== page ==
I like the idea to avoid going on line instead of writing.  That seems to be what I am doing this morning.  Usually I spend a couple of minutes reading something about art and then comment on my reaction to it in a journal which seems to prime my pump and I am ready to again focus on my book.  Although I like writing late into the night I do find that maybe it is better for me to start my day with my writing.  When I do that I am often tempted to continue writing for a longer period of time.  Since I am now 64 I do not have the restrictions that plagued the rest of my 'writing career'.  It is also important to listen to what our subconscious mind has brought forward for us to work on - I am always amazed at the work that part of my brain is able to do when I am not paying attention.  Often it is as if the piece is fully ( or almost so) formed and I am surprised that I had wanted to say a particular thing until I see it on the page.  That is when writing is the most fun for me.  And I realize I want to write and write on this page and I think instead I will get back to work on my book as I haven't visited it for a few days.  Been away and distracted.
Comment by Angie Spoto on July 19, 2011 at 1:40pm
Great ideas Jackie, thanks!
Comment by Jackie Lee on July 19, 2011 at 12:46pm

I'm 40, have a 5 year old, and run two blogs and am currently working on my first book. It can be tough to get all the writing done but here's a few things that work for me. 

 

1. Identify your "best" most creative time. Set that time aside and use it to write.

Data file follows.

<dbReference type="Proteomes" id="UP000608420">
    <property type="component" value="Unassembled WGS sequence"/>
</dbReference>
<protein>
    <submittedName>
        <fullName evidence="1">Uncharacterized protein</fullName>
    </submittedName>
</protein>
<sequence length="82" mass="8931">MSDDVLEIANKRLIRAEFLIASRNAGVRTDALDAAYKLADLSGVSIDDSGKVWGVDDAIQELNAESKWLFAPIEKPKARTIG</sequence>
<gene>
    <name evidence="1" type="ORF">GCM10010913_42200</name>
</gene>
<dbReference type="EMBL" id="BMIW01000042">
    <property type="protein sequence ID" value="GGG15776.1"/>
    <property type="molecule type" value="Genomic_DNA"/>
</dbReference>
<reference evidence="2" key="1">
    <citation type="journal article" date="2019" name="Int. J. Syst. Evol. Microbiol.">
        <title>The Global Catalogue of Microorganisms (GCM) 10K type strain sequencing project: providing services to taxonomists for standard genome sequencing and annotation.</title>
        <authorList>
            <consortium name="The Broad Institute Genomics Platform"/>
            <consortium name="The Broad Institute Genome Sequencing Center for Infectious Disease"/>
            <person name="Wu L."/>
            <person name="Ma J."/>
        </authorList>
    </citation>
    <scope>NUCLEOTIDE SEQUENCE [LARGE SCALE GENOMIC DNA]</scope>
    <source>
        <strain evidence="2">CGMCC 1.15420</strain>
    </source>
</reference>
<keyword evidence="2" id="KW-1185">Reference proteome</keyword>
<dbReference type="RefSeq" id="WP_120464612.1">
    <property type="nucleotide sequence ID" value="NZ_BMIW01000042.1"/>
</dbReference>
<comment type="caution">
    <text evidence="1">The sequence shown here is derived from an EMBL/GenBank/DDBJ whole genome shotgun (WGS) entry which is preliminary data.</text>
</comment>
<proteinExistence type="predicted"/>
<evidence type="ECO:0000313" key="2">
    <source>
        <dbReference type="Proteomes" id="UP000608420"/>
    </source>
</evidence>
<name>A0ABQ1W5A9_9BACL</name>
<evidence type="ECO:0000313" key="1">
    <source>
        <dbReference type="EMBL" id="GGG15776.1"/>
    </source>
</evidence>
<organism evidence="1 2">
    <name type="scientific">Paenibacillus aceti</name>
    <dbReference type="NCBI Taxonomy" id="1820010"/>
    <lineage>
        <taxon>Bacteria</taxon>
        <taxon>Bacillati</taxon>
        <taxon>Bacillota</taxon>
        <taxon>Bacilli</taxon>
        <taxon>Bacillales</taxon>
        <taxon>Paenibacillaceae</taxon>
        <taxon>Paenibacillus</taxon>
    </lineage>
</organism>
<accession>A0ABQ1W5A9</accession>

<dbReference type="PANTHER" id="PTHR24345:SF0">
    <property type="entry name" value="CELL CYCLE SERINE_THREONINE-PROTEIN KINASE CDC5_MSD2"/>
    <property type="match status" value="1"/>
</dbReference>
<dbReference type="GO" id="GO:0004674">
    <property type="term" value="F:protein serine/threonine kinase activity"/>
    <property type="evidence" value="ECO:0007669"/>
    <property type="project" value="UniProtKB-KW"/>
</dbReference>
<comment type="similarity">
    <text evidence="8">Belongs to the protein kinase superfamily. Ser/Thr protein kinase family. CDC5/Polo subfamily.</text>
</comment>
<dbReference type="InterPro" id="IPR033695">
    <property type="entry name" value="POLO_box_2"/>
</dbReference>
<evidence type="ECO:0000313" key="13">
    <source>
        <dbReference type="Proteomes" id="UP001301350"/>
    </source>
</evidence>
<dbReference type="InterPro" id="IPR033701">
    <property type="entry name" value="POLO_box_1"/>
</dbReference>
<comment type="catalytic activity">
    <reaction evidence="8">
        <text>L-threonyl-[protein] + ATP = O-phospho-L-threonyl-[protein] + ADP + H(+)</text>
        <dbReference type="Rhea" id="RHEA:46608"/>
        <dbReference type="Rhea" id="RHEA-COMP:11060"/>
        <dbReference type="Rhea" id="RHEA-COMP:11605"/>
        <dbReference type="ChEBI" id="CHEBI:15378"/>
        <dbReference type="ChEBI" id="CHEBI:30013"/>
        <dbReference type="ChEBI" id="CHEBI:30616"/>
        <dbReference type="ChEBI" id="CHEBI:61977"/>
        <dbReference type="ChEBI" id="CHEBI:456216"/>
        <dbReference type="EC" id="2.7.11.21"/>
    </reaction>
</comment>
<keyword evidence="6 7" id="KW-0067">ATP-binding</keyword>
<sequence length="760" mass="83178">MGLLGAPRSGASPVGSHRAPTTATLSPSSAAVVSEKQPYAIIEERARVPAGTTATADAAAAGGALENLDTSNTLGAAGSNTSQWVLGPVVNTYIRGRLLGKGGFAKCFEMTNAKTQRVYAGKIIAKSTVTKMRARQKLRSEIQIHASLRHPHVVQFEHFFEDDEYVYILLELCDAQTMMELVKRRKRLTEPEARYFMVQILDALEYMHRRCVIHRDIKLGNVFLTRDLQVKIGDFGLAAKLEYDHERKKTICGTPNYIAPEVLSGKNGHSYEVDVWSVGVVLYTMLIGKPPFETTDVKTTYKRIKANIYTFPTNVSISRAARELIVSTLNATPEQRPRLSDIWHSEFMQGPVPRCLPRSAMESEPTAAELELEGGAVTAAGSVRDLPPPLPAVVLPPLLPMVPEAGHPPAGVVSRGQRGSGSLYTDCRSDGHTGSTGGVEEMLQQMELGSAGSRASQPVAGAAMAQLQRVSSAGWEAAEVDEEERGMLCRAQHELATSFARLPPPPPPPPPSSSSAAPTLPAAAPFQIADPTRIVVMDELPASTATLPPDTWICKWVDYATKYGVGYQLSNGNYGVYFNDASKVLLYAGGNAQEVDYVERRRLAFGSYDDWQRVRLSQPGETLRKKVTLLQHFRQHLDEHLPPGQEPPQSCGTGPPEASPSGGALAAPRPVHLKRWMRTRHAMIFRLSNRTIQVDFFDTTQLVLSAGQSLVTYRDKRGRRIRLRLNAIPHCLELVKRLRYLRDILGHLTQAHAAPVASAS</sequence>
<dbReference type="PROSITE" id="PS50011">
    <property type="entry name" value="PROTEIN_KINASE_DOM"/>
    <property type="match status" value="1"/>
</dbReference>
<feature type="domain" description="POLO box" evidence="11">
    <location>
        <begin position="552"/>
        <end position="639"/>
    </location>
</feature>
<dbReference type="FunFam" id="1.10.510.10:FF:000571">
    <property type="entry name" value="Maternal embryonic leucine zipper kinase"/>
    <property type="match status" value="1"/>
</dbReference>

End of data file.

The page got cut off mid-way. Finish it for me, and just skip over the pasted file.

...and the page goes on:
2. My kiddo has now learned that writing = work... she's lucky enough to have a mom who works from home, but mom still works. We set up something for her to do during that time, crafts, movie, projects whatever... and she does her "work" while I do mine. 

3. Don't think you have to do it ALL today... for my book I'm giving myself 500 words a day ~ just so I can get it done. As I get into it I may up that number, but for right now it is creating momentum to be able to get that amount done. 

4. Write for real. Marion Roach Smith talks about writing with intent, and not doing "exercises" when you barely have enough time to write in a day... when you write, write for real. That definitely works for me.

5. Set aside even 10 minutes for quiet reflective time... that seems to be the time I really start putting the words together in my head. That time makes the actual writing time much easier... this also works while doing dishes, washing a kiddo's hair, or doing laundry. :)